Cyprien Chabert is the kind of creator that I love, a story teller. He works his murals and drawing with a simple black line, to create a world of gardens, nature managed by man. He is an urbanite that is fascinated by how culture interacts with ecology. The story of Easter island and the Birdman cult inspires him as a metaphor for ecological issues that our planet faces. He told me the story while arranging his papers around the Ile de Pâque (Easter Island) table, which he designed by tracing the outline of the island onto old table tennis table, and cutting it out.
Once upon a time Easter island was a lush forest with giant trees, and being such a tiny little island it had a very sensitive ecosystem. Settlers came and gradually the glorious forest was all wiped out. War and famine then distroyed their system of monarchy, which was replaced by the Birdman cult. Every year each of the local tribes had a candidate to be the king, and they each had a young champion, who would compete in an annual an egg hunt, (now doesn’t this just makes the name of Easter island seem all the more appropriate?) Every year the festivities would begin when the black terns flew in to nest on Motu Nui, a nearby island. The young champions would plunge off a treacherous cliff, often cutting themselves, and then either swimming across shark infested waters, or dive bleeding into the waters, to become a shark lunch. If they’d survived as far as the island they would wait for days or weeks, until they wrestled a newly laid egg from under it’s battling defensive mother, then race back to present the unbroken egg to their sponsor. The first candidate to have an egg became the Birdman, a king for a year. And as Cyprien Chabert says, this whole event probably also kept the warrior population under control.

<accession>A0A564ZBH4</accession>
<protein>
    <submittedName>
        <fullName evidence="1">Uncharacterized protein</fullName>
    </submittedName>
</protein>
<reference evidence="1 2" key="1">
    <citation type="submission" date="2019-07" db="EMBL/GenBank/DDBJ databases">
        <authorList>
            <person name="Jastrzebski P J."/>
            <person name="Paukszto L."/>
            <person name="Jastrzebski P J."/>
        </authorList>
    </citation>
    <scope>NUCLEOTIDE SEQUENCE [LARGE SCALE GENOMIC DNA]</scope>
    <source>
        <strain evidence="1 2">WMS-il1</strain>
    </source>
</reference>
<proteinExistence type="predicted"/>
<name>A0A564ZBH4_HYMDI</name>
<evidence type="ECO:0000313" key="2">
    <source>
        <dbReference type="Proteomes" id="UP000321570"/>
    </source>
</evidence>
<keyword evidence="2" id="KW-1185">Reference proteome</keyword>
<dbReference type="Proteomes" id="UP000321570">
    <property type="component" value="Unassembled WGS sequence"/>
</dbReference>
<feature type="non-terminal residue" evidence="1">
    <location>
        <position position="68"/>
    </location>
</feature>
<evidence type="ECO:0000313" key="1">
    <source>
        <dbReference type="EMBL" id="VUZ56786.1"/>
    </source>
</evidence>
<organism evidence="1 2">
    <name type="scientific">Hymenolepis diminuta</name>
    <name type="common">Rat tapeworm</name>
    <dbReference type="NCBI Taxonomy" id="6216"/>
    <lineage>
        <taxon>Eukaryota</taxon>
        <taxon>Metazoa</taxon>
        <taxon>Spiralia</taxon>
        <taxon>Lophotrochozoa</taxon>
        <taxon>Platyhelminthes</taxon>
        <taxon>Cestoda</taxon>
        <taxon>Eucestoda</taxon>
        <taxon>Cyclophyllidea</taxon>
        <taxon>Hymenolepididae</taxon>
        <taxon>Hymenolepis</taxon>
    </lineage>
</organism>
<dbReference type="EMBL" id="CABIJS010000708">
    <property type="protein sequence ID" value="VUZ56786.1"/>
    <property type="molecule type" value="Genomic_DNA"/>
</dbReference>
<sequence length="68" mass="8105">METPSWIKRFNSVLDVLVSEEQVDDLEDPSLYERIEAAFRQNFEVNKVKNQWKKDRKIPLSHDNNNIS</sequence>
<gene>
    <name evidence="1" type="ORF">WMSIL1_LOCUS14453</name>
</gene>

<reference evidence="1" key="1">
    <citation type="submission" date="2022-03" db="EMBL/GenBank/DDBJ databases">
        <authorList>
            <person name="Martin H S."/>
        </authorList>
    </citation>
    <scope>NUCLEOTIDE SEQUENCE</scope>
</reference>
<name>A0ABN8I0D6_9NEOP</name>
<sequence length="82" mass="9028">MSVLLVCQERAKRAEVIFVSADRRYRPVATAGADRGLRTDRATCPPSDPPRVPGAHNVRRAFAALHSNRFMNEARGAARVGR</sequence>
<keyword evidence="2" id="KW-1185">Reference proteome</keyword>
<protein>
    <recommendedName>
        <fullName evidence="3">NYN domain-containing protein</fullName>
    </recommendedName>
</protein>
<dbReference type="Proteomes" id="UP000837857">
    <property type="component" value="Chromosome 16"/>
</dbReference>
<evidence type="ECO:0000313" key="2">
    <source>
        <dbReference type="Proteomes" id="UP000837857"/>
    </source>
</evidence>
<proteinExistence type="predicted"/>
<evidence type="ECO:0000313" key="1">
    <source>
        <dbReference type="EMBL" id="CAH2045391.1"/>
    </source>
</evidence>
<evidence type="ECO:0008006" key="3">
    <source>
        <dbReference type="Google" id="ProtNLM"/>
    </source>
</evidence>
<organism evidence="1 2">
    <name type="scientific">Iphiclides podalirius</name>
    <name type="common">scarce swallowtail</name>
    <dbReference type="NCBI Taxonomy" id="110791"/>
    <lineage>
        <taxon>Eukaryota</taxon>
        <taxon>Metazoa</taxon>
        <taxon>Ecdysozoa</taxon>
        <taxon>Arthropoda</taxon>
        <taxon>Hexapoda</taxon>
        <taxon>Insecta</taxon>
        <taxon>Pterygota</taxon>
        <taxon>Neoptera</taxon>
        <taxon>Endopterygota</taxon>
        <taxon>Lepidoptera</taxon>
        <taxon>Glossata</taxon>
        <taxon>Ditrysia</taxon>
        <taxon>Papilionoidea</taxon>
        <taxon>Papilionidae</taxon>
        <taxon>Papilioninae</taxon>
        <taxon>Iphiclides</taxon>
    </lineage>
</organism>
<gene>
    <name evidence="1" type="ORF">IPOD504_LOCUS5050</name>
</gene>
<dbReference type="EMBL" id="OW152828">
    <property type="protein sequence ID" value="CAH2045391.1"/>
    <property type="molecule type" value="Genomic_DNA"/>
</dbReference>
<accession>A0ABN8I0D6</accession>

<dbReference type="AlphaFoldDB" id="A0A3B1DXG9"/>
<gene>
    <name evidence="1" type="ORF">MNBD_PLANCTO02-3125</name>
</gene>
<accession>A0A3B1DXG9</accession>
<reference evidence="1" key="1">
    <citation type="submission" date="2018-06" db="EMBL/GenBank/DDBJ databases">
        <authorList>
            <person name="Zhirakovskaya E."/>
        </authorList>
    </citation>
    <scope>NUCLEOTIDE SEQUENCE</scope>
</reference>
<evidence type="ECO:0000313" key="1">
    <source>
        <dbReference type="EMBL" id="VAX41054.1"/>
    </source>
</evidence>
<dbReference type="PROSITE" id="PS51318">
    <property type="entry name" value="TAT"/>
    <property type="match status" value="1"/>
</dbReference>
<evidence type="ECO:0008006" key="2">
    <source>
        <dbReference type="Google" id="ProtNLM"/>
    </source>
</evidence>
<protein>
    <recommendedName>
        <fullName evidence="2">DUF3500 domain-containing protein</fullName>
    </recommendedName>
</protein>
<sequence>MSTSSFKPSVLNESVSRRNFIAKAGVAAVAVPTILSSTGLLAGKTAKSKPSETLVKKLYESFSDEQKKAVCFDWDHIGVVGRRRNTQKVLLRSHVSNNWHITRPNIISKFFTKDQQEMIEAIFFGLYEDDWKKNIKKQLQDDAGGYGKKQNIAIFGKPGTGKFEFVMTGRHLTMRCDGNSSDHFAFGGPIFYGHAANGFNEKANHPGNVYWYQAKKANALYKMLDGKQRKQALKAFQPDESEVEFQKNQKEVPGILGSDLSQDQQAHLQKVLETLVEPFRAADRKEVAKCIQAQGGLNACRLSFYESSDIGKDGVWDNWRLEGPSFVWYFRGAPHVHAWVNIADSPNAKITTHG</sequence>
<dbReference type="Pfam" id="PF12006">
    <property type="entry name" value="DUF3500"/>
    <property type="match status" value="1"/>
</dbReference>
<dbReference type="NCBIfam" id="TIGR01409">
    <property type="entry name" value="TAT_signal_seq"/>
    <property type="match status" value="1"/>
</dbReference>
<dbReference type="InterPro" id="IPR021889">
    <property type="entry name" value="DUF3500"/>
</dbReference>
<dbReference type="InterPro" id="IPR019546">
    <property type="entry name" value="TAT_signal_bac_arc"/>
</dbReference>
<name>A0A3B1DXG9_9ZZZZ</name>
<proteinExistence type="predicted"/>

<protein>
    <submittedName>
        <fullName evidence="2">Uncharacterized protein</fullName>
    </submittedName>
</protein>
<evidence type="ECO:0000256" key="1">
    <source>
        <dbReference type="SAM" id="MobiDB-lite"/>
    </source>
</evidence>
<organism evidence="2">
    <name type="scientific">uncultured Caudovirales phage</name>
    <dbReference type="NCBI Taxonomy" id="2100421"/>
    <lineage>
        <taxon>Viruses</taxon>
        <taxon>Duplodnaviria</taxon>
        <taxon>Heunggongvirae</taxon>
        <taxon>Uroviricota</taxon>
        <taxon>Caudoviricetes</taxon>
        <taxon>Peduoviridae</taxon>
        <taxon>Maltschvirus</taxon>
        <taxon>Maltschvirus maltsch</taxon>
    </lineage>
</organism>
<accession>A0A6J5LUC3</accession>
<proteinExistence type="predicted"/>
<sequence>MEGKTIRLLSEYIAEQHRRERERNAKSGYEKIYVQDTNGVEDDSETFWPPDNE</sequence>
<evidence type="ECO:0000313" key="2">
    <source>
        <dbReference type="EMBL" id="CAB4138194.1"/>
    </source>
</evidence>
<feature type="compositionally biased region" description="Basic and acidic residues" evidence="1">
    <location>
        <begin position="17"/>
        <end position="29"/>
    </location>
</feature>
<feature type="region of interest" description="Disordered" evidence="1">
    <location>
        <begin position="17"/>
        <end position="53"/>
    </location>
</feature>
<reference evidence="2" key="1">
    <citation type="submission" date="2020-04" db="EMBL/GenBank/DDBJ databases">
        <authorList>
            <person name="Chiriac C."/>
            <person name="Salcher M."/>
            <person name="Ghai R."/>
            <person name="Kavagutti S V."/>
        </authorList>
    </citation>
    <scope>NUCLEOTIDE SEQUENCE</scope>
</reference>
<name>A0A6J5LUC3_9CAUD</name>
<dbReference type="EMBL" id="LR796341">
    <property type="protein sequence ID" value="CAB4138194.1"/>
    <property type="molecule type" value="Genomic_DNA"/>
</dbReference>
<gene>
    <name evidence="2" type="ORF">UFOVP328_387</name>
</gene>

It’s quite tricky to actually play table tennis on this table, like the ecology of a small island, it’s hard to keep the ball in play. Maybe this could be a revolutionary green way to elect new leaders. Diving into killer shark filled waters would present some health and safety issues, (though for some politicians would be a natural habitat). Instead it could be quite up lifting to have presidential candidates fight it out in a table tennis tournament on this highly symbolic table. Think of the paper, the transport, the electricity and all the money used on a traditional campaign that would be saved. This could become a beautiful contemporary ritual for the cult of the ping-pong-men.